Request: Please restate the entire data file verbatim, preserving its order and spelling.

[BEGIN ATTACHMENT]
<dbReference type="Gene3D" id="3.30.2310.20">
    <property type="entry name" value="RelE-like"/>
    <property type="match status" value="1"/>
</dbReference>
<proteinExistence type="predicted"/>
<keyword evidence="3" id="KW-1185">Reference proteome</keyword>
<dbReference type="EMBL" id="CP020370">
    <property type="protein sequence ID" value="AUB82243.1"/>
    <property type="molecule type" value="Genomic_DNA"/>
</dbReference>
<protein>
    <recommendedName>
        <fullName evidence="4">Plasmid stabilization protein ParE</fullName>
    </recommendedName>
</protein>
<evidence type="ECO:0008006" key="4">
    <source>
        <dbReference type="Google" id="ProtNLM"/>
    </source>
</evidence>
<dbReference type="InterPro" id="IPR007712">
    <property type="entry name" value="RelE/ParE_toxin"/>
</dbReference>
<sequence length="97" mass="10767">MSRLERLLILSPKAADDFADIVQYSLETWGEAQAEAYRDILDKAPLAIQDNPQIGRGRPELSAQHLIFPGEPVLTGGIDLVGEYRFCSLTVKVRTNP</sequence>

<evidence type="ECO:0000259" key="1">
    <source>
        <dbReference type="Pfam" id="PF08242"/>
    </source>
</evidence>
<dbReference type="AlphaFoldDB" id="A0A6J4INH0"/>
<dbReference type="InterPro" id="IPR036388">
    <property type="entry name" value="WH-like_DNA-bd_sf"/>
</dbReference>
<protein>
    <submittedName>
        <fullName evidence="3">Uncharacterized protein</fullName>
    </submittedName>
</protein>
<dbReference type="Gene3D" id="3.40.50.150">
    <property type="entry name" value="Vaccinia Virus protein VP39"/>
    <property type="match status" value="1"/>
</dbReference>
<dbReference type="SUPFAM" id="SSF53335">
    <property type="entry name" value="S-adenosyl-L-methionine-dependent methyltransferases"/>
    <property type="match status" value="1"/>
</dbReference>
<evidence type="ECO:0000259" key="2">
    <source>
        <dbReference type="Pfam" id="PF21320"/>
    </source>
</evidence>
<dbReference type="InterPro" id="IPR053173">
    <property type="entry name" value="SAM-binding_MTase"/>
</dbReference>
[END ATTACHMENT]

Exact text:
<dbReference type="Gene3D" id="3.30.2310.20">
    <property type="entry name" value="RelE-like"/>
    <property type="match status" value="1"/>
</dbReference>
<proteinExistence type="predicted"/>
<keyword evidence="3" id="KW-1185">Reference proteome</keyword>
<dbReference type="EMBL" id="CP020370">
    <property type="protein sequence ID" value="AUB82243.1"/>
    <property type="molecule type" value="Genomic_DNA"/>
</dbReference>
<protein>
    <recommendedName>
        <fullName evidence="4">Plasmid stabilization protein ParE</fullName>
    </recommendedName>
</protein>
<evidence type="ECO:0008006" key="4">
    <source>
        <dbReference type="Google" id="ProtNLM"/>
    </source>
</evidence>
<dbReference type="InterPro" id="IPR007712">
    <property type="entry name" value="RelE/ParE_toxin"/>
</dbReference>
<sequence length="97" mass="10767">MSRLERLLILSPKAADDFADIVQYSLETWGEAQAEAYRDILDKAPLAIQDNPQIGRGRPELSAQHLIFPGEPVLTGGIDLVGEYRFCSLTVKVRTNP</sequence>

<evidence type="ECO:0000259" key="1">
    <source>
        <dbReference type="Pfam" id="PF08242"/>
    </source>
</evidence>
<dbReference type="AlphaFoldDB" id="A0A6J4INH0"/>
<dbReference type="InterPro" id="IPR036388">
    <property type="entry name" value="WH-like_DNA-bd_sf"/>
</dbReference>
<protein>
    <submittedName>
        <fullName evidence="3">Uncharacterized protein</fullName>
    </submittedName>
</protein>
<dbReference type="Gene3D" id="3.40.50.150">
    <property type="entry name" value="Vaccinia Virus protein VP39"/>
    <property type="match status" value="1"/>
</dbReference>
<dbReference type="SUPFAM" id="SSF53335">
    <property type="entry name" value="S-adenosyl-L-methionine-dependent methyltransferases"/>
    <property type="match status" value="1"/>
</dbReference>
<evidence type="ECO:0000259" key="2">
    <source>
        <dbReference type="Pfam" id="PF21320"/>
    </source>
</evidence>
<dbReference type="InterPro" id="IPR053173">
    <property type="entry name" value="SAM-binding_MTase"/>
</dbReference>